True, application of the Sacred Law may seem harsh; yet it is just and effective. To illustrate this point, Sheikh Kishk quotes an interview with a professional thief broadcast over Egyptian radio. The thief admitted that he had been trained as a welder and used to earn his living in that trade. "Why then did he switch to stealing? Did he have no choice? He can indulge in whim whereas we have pity on him. God decreed that a thief's hand must be cut off. Should we have more mercy upon him than does his Creator?" Belhadj recites a similar story, stressing that where this Qur'anic injunction is implemented (in countries as divergent as Iran and Saudi Arabia), criminal acts against property are less frequent. "This goes to prove that, contrary to what our enemies say, we are not extremist but reasonable, rational people who call for the restoration of the Islamic way of life as a solution to social problems."27

And what about the executive authority? Here the shura concept is the panacea. Rejecting the talfiqi (apologetic, eclectic) gloss presented by time-serving (and modernistic) ulema, the preachers examine the historical evidence. They establish that shura was implemented only in early Islam. It was the Ahl al-Hall that elected the first four Rightly Guided Caliphs and provided them with moral and legal guidance during their incumbency. Consultation of the community-at-large--gauging the people's concerns--was optional and came second.

This form of government was spectacularly effective. One only has to remember how successful the Islamic state was in this Golden Age, winning battles from Spain to India and starting a glorious new civilization. "The most competent people were thereby picked, morality reigned supreme in politics, Islam spread the world over."28 Kishk recounts edifying stories about these halcyon days and remarks, to his audience's derisive laughter: "All this happened despite the fact that the Muslims knew nothing didthen about such wonders such as democracy or socialism."29 And this is indeed the model to follow.

Constraints upon the ruler in this order should be those set by the Sacred Law. The ruler is duty bound to consult with Ahl al-Hall wa-l-`Aqd but this consultation refers merely to points of detail in the application of the law and to matters not covered by it. All matters laid out explicitly by the law are beyond the purview of interpretation and consultation. This is all the more so with regard to Shari`a principles. They set limits that neither rulers nor ulema may transgress. They likewise set the terms within the precinct of which any consultation must be conducted.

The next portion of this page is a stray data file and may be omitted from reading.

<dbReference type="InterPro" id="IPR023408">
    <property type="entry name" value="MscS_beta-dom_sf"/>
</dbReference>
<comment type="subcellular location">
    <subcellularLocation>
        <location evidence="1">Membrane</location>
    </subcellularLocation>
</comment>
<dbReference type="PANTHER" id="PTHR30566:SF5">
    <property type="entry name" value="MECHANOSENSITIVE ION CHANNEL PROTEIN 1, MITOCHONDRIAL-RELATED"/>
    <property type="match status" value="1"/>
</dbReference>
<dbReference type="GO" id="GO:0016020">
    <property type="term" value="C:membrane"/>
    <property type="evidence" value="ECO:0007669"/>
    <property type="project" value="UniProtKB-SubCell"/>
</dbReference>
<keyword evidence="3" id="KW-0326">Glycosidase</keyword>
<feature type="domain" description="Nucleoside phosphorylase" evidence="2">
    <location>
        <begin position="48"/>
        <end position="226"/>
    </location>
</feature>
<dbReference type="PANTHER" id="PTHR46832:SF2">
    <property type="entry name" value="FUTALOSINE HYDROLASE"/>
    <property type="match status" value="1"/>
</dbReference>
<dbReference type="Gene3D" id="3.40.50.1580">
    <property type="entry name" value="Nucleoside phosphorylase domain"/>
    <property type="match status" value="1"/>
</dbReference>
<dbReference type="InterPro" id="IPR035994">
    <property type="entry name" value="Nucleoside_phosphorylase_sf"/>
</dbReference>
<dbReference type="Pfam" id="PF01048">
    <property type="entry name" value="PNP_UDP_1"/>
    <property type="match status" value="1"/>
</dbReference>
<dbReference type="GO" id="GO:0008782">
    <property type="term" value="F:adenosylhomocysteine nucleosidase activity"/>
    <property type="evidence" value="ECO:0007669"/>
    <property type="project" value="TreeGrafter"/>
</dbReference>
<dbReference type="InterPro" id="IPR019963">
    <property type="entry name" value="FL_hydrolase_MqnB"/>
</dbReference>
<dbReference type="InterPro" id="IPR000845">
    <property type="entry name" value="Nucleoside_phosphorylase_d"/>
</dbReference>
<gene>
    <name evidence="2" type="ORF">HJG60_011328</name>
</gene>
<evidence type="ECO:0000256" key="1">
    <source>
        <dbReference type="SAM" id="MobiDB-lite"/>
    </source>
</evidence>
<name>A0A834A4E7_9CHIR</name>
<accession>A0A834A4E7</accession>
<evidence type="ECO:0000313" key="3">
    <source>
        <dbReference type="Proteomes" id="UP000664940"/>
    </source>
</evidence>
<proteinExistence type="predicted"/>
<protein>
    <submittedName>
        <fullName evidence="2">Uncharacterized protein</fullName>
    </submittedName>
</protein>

Democracy may be a purveyor of moral dissolution and weakness. Yet the fact remains that resurgent Islam is usually unable to impose itself as a system of government through revolution or coup d'état. Its educational efforts have success but will pay off only in the long term. In the meantime, the situation appears to be getting worse as morality goes downhill and the market economy, which appeals to greed and instant gratification, surges. Violent action against regimes usually provokes ruthless repression.

Should the Islamists, then, have recourse to the much maligned electoral process when available? Despite the preachers' reservations with regard to "rule by the ignorant majority," they answer with a resounding "yes." They may despise democracy but they are ready to exploit it in the pursuit of power.

Should the Islamists, then, have recourse to the much maligned electoral process when available? Despite the preachers' reservations, they answer with a resounding "yes."

Realities have a way of shaping positions. Hence the appearance of catchphrases as launched in Algeria, "Islamic state through the will of the people" (dawla Islamiya bi-iradat ash-sha`b). FIS leader Rabah Kbir, now in exile in Germany, elaborated upon this slogan (in a sermon recorded in Oran in October 1991) but was ambiguous over whether it means a plurality of parties would be maintained under an Islamic state. He was likewise opaque about accepting the principle of alternating governments. "God may deploy stratagems of deception against His enemies," he remarked.30

Other speakers are more forthright. Sheikh `Abd ar-Rahman declares that it is sinful to sit alongside apostates in a parliament that does not abide by the Shari`a. Political parties would be a factor furthering dissension within the umma, as evidenced by their fissiparous effect in the West.31 Salah Abu Isma`il, who sat in one such parliament, holds that the Egyptian regime's slogan, "In the name of God and in the name of the People" (bismillah wa-bismi'sh-sha`b) is totally oxymoronic. Yet he refuses to be drawn into a discussion of the Islamists in power.32


The electronic preachers do not make general statements about intellectual and cultural pluralism, the sinews of democracy, but their chance comments on the subject give an idea of where they stand. Belhadj laid down a principle in early 1991, before the first round of the elections, that "no anti-Muslim ideas may be aired in public" in the future Islamic state.33 Kishk, in a sermon recorded in the early eighties, fulminated against Mahmud Muhammad Taha, a Sudanese scholar and thinker whom he called a dajjal (impostor, Antichrist), on the grounds that his "ideas woo hundreds of thousands [sic] in his native country." Kishk feared, lest Egypt might also be contaminated by Taha's theories, to wit, that the authentic revelation was that of the Prophet's Meccan period; when Muhammad moved to Medina (in 622), he was transformed into a politician and had to make compromises; consequently, norms and precepts laid down there are not binding.34 (Taha paid a heavy price for his iconoclastic approach to the holy texts: in 1985, the Sudanese dictator Numayri executed him for apostasy.)